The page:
6 Japanese chain restaurants in New York City serving authentic Japanese food at reasonable prices

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Surprisingly, there are not that many Japanese Chain restaurants in New York City. A lot of Japanese chain restaurants have tried opening their stores in New York but many tended to end in failure due to stiff competition despite the fact that they were really good. However, the ones that have maintained their operations here are really delicious and are restaurant chains that many Japanese people go to even in Japan. In comparison to their normal prices back in Japan, they might feel a bit pricey but if you want some proper Japanese food for relatively low prices, these are some of the restaurants that you should definitely consider visiting.

Ippudo (一風堂)

Among the list, Ippudo (一風堂) is probably the most famous. While there are so many fake Ramen places in the United States, Ippudo is one of the most authentic Ramen shops you can find.  Ippudo is originally from Hakata in the the Fukuoka prefecture in Japan and Hakata is very well known for its Ramen. Ramen shops in Hakata generally serve Hakata Ramen which is a type of Ramen with broth made out of pork bones (the bone marrow from the bones are the source of the flavor) and garlic, and is one of the most popular type of Ramen back in Japan. Ippudo is also mainly based on Hakata Ramen, but its success can be attributed to how it was able to brand itself as a sophisticated brand.  

 Anyhow, Ippudo is one of the most authentic Ramen shop you can find in New York and the price is not too bad (roughly $20 per bowl) considering how you can get the same taste as you would if you came to Japan. (Of course eating it in Japan IS more delicious than eating it here) . Expect to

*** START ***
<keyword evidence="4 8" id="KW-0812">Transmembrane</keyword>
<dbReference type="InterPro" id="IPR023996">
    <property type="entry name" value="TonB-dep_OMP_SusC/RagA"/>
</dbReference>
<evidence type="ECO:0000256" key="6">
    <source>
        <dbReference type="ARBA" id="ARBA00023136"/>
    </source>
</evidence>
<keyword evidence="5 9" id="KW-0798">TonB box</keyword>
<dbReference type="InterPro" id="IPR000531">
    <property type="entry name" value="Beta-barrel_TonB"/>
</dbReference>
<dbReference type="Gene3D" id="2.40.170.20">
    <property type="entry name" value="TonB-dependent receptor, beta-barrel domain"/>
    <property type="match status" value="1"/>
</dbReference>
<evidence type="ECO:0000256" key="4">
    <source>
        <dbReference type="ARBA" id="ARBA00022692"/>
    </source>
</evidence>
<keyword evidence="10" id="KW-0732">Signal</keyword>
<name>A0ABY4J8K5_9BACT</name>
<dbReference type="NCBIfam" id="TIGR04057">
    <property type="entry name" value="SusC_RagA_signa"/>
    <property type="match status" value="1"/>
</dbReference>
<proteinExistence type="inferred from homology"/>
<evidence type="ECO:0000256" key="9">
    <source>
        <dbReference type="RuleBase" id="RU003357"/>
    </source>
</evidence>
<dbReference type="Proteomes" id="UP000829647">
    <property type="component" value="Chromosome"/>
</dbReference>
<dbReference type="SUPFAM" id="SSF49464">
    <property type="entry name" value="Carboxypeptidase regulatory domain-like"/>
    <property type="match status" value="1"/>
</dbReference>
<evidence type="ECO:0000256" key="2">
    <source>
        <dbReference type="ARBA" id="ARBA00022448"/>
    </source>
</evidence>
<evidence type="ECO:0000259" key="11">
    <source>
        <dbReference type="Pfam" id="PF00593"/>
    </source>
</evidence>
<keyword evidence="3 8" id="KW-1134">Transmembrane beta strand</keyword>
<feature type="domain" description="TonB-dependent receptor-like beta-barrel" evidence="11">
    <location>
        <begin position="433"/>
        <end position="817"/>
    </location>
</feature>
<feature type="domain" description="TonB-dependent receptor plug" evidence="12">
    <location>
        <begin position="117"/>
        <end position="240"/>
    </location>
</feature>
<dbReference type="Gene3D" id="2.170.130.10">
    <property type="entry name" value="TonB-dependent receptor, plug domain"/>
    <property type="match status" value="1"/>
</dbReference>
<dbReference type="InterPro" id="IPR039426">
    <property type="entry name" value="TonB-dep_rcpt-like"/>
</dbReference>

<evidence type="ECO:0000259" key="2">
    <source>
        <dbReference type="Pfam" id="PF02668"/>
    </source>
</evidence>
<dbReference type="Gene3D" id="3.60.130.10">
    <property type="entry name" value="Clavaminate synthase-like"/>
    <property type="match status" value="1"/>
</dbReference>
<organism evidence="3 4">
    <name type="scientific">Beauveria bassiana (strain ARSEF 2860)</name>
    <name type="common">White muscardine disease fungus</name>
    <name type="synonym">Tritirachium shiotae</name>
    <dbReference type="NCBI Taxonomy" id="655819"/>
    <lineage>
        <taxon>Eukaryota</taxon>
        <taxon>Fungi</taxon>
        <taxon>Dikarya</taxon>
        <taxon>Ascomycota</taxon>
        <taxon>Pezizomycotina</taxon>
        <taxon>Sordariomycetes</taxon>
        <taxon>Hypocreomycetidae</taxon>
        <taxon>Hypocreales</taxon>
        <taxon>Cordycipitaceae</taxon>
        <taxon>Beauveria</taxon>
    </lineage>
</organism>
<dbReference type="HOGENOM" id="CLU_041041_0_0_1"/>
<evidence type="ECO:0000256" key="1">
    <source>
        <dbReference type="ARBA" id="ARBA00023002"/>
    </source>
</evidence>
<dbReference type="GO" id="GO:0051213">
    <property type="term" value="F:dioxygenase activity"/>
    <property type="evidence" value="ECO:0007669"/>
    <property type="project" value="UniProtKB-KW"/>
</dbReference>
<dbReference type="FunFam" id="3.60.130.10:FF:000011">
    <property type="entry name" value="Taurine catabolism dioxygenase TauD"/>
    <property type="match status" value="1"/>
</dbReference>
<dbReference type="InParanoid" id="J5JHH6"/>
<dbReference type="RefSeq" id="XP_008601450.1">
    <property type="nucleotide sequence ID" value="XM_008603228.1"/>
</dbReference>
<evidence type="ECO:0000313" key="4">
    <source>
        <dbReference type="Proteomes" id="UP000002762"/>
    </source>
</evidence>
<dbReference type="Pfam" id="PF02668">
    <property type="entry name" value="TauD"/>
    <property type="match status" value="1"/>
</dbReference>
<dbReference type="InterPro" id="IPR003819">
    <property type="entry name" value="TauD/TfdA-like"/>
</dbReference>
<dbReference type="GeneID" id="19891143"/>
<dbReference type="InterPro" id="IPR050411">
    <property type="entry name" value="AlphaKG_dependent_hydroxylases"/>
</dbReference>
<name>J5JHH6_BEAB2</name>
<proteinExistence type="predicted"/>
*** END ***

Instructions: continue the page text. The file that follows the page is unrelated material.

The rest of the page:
spend around $25-35 per person but considering how you can get an amazing bowl of Ramen for this price, it is totally worth it.



・ 24 W 46th St, New York, NY 10036

・ 321 W 51st St, New York, NY 10019

・ 65 4th Ave, New York, NY 10003

Ootoya (大戸屋)

Ootoya (大戸屋) might be relatively unknown in the United States but back in Japan, Ootoya is one of the most famous and successful restaurant chain. Specializing in healthy, nutritious and balanced dishes, you have the choice of a wide range of dishes, such as Soba, Tonkatsu, Udon and even fresh Sashimi. In Japan, it is customary to make your order a “Teishoku” which involves getting your main dish with a bowl of rice and miso soup and at Ootoya, you have the choice of making it a Teishoku for an additional 4 dollars (We highly recommend that you make it a Teishoku especially if you are having a savory dish as the main dish will go nicely with the rice.) Considering how obtaining fresh seafood which you can eat raw is rare, we also recommend the Salmon and Ikura Don which is sometimes referred to as the fish version of the Oyakodon (It is different from the chicken version of the Oyakodon) and trust us, there is nothing better than raw salmon and raw Salmon roe. A meal here would set you back roughly 20-30 dollars but if you are tired of going to Chipotle so often or wish to eat something good yet healthy, give Ootoya a try.




・ 141 W 41st St, New York, NY 10036

・ 8 W 18th St, New York, NY 10011

・ 41 E 11th St, New York, NY 10003


Gyu-kaku (牛角)

Gyu-kaku (牛角) is in fact, one of our favorite restaurants. Gyu-kaku is a restaurant chain which specializes in Yakiniku, which is essentially Japanese BBQ indoor. If you have never been to one, you essentially have a hibachi or a grill for one table so you pick out different kinds of meat from the menu and grill the meat yourself. While it might be customary to pick out an individual plate and eat only from what you order, Yakiniku is more communal; you cook with whom you go with and you share your meal which is fun experience wise and you also get to try different kinds of meat as well. At Gyu-kaku, we recommend that you at least order one Kalbi and Harami. The meat is really fatty so if you are a beer lover, it is the perfect dish to enjoy your meal and your beer. It may set you back roughly 100 dollars but rather than getting an OK steak somewhere in Manhattan, we  we would no doubt opt to visit Gyu-kaku instead. If you are a vegan, it might not be the perfect place for you, but if you are a meat lover, do not miss out on some Yakiniku action. 



・ 805 3rd Ave #2, New York, NY 10022

・ 321 W 44th St #103, New York, NY 10036

・ 620 Amsterdam Ave, New York, NY 10024

・ 34 Cooper Sq, New York, NY 10003